Our Top 5 Books
Each year on 9th August the literary world honours National Book Lovers Day, a day whose origins may be shrouded in mystery, but it’s goal, to celebrate reading, is not.
From stone carvings to parchment, to the printing press and computers and even more advanced technology, curating your own library has never been easier! But, what books should you consider for this year’s celebrations? Well, look no further! We asked our team, and resident WiseWorms book club for their top picks (environmental-based of course!)
1. The Future We Choose
This 2020 Sunday Times Bestseller provides readers with the opportunity to discover why there’s still hope for the planet and how we can each make a difference in the climate crisis, starting today.
Written by Christiana Figueres and Tom Rivett-Carnac, this defining book outlines two possible scenarios for our planet. One describes the Earth in 2050 if we fail to meet the Paris Agreement Climate Targets (in which Christina led negotiations for the United Nations). In the other, the authors lay out what it could be live to live in a regenerative world that has net-zero emissions.
Whilst alarming, this book is a call to arms – it shows us how we can, and will, survive!
2. What a Fish Knows
This popular science book is based on the intelligence, and behaviour of fish. Do fishes think? Do they really have three-second memories? And can they recognize the humans who peer back at them from above the surface of the water?
Author Jonathan Balcombe, a British scientist and author who has written numerous books on animal behaviour, ecology, and conservation, argues that animals do not simply aim to survive, but also take part in certain types of behaviour purely for fun or pleasure.
Although there are more than thirty thousand species of fish – more than all mammals, birds, reptiles, and amphibians combined – we rarely consider how individual fishes think, feel, and behave. Passionate about convincing the general public that fish are not unfeeling, dead-eyed feeding machines, the author sets out to challenge the way in which we view, and treat, fish, making the point that catching any other animal in this way would be seen as totally unacceptable.
Brimming with exciting discoveries, insightful anecdotes and key scientific facts, this proves to be an informative and fascinating read, undoubtedly generating thought-provoking questions for those who choose to learn more about our underwater cousins.
3. All We Can Save
All We Can Save: Truth, Courage, and Solutions for the Climate Crisis is a compilation of illuminating essays and poems from women at the forefront of the climate movement curated by two climate leaders – Ayana Elizabeth Johnson and Katherine K. Wilkinson.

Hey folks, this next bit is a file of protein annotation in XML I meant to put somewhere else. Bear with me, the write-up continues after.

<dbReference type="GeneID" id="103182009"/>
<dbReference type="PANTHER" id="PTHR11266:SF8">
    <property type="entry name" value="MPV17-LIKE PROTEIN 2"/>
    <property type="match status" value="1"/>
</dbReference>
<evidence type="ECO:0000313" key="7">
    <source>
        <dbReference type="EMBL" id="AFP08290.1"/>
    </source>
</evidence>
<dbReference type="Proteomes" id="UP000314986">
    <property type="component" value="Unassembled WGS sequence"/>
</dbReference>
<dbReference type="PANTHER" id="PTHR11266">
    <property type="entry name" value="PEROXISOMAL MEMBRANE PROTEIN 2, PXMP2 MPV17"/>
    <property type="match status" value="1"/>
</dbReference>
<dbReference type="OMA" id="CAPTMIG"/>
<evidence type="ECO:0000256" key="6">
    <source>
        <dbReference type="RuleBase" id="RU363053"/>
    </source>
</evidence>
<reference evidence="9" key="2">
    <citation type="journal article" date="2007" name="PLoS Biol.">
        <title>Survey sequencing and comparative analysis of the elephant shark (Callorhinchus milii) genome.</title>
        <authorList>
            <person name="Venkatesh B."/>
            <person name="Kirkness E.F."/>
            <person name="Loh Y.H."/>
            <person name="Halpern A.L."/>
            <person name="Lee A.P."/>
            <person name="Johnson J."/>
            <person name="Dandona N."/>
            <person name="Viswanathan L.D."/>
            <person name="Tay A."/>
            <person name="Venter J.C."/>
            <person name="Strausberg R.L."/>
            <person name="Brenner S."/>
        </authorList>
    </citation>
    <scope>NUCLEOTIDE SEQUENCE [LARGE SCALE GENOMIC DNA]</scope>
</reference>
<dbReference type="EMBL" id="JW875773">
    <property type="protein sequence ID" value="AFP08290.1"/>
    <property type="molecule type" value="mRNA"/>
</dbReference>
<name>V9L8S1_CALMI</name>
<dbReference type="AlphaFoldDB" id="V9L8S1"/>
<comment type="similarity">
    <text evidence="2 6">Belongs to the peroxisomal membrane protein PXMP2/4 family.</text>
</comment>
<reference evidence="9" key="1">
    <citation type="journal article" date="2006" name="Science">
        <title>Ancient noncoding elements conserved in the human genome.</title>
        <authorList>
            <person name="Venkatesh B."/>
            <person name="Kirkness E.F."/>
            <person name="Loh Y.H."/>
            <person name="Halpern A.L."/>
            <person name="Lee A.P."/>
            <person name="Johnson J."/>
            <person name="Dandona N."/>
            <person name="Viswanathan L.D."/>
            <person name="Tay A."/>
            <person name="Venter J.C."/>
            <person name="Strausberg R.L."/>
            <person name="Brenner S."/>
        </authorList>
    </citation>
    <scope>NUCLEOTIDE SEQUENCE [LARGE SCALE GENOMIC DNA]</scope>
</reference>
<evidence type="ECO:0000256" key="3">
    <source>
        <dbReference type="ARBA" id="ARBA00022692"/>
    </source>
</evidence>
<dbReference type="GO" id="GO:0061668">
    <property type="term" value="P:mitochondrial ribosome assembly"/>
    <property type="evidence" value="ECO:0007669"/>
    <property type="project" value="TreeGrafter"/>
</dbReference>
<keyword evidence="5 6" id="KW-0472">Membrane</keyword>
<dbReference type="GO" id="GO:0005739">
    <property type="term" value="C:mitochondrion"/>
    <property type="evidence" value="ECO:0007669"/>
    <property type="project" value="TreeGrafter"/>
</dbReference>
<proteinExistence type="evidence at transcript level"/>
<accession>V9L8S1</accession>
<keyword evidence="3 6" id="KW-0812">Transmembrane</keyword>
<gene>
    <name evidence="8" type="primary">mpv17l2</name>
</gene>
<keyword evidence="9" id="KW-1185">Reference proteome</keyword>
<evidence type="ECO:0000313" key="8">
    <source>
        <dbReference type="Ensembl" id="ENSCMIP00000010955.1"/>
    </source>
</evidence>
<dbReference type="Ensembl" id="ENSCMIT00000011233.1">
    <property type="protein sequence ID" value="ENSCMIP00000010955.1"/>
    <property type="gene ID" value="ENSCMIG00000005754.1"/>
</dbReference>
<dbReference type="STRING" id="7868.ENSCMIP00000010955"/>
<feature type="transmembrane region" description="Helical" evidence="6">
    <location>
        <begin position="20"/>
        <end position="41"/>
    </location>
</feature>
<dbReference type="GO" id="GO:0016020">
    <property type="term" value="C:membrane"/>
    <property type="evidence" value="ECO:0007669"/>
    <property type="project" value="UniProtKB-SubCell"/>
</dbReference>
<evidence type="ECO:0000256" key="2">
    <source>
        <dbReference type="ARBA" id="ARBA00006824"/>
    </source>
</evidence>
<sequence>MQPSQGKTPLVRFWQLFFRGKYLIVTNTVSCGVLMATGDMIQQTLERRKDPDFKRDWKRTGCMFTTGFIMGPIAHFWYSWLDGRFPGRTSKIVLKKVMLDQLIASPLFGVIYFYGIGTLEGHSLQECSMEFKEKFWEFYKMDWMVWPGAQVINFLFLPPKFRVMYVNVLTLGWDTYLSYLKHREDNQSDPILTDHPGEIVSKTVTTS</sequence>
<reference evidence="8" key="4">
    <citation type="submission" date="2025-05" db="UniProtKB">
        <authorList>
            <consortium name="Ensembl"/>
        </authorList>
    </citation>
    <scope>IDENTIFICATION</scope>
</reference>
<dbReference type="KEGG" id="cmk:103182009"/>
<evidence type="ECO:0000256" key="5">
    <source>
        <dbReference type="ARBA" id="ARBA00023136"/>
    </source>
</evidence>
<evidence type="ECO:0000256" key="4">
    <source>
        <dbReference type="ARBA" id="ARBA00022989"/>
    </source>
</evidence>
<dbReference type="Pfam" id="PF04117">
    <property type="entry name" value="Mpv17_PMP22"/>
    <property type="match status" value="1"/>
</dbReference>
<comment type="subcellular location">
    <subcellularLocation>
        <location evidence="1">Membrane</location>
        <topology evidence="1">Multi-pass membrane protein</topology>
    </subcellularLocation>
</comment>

Whilst it is clear that women and girls are vital agents of change for this planet, they are too often missing from the proverbial table. To change everything, we need everyone. All We Can Save illuminates the often overshadowed expertise and insights from dozens of diverse climate-leading women in the United States of America.
From scientists to journalists, farmers to designers, this masterpiece combines literary and art to create a soothing, yet still educational, overview of how we can quickly reshape society. Why not take join them on their journey toward all we can save?
4. It’s Not That Radical
It’s Not That Radical: Climate Action to Transform Our World is climate activist Mikaela Loach’s debut book and addresses how representations of climate action in the mainstream media have been white-washed, green-washed and diluted to be made compatible with capitalism.
Written from a place of deep hope, Mikaela is a passionate advocate for climate justice, and for society to take a long overdue visit to the roots of capitalist exploitation, poverty, police brutality, and legal injustice – the systemic causes of climate degradation.
Named as one of the most influential women in the UK climate movement, Mikaela (who would likely prefer not to spend too long discussing titles) is a revolutionary and one who is here to empower a new generation of activists.
It’s Not That Radical provides interesting insight into the intersections of the climate crisis with oppressive systems and pays homage to Mikaela’s dedication to making the climate movement a more accessible space – vital in today’s society.
5. How to Speak Whale
This hugely entertaining read comes from a strange life experience – a whale landing in a kayak, almost killing it’s occupant!
Tom Mustill, a biologist and filmmaker, shared a clip – which later went viral – and subsequently became obsessed with whales after his peculiar encounter. How to Speak Whale: A Voyage into the Future of Animal Communication is his original investigation into the deep ocean and today’s cutting-edge science. Upending much of what we know about these majestic ocean giants, Tom poses questions such as ‘What would it take to have a conversation with a whale?’, ‘Are we ready for what they might say?’ and ‘What would the consequences of such human-animal interaction be?’
This book takes readers on an enthralling deep dive into animal communication, animal-human interactions, and our wider world. Recommended by authors such as Christiana Figueres, Philip Hoare, and Lucy Jones, How to Speak Whale is sure to be an entertaining read.